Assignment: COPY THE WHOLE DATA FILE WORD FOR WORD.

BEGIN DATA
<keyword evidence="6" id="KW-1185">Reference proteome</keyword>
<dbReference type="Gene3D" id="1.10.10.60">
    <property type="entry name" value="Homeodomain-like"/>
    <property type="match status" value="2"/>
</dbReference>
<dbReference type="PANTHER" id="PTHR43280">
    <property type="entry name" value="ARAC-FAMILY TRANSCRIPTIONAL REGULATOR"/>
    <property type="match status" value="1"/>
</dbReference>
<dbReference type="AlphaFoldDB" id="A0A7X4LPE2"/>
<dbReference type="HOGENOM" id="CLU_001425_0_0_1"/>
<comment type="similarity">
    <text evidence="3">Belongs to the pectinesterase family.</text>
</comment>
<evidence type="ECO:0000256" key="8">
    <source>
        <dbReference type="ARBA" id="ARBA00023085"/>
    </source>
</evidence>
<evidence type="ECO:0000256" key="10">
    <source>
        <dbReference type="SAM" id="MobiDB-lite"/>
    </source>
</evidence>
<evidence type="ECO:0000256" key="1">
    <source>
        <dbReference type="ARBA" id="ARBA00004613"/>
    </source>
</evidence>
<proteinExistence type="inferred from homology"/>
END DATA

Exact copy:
<keyword evidence="6" id="KW-1185">Reference proteome</keyword>
<dbReference type="Gene3D" id="1.10.10.60">
    <property type="entry name" value="Homeodomain-like"/>
    <property type="match status" value="2"/>
</dbReference>
<dbReference type="PANTHER" id="PTHR43280">
    <property type="entry name" value="ARAC-FAMILY TRANSCRIPTIONAL REGULATOR"/>
    <property type="match status" value="1"/>
</dbReference>
<dbReference type="AlphaFoldDB" id="A0A7X4LPE2"/>
<dbReference type="HOGENOM" id="CLU_001425_0_0_1"/>
<comment type="similarity">
    <text evidence="3">Belongs to the pectinesterase family.</text>
</comment>
<evidence type="ECO:0000256" key="8">
    <source>
        <dbReference type="ARBA" id="ARBA00023085"/>
    </source>
</evidence>
<evidence type="ECO:0000256" key="10">
    <source>
        <dbReference type="SAM" id="MobiDB-lite"/>
    </source>
</evidence>
<evidence type="ECO:0000256" key="1">
    <source>
        <dbReference type="ARBA" id="ARBA00004613"/>
    </source>
</evidence>
<proteinExistence type="inferred from homology"/>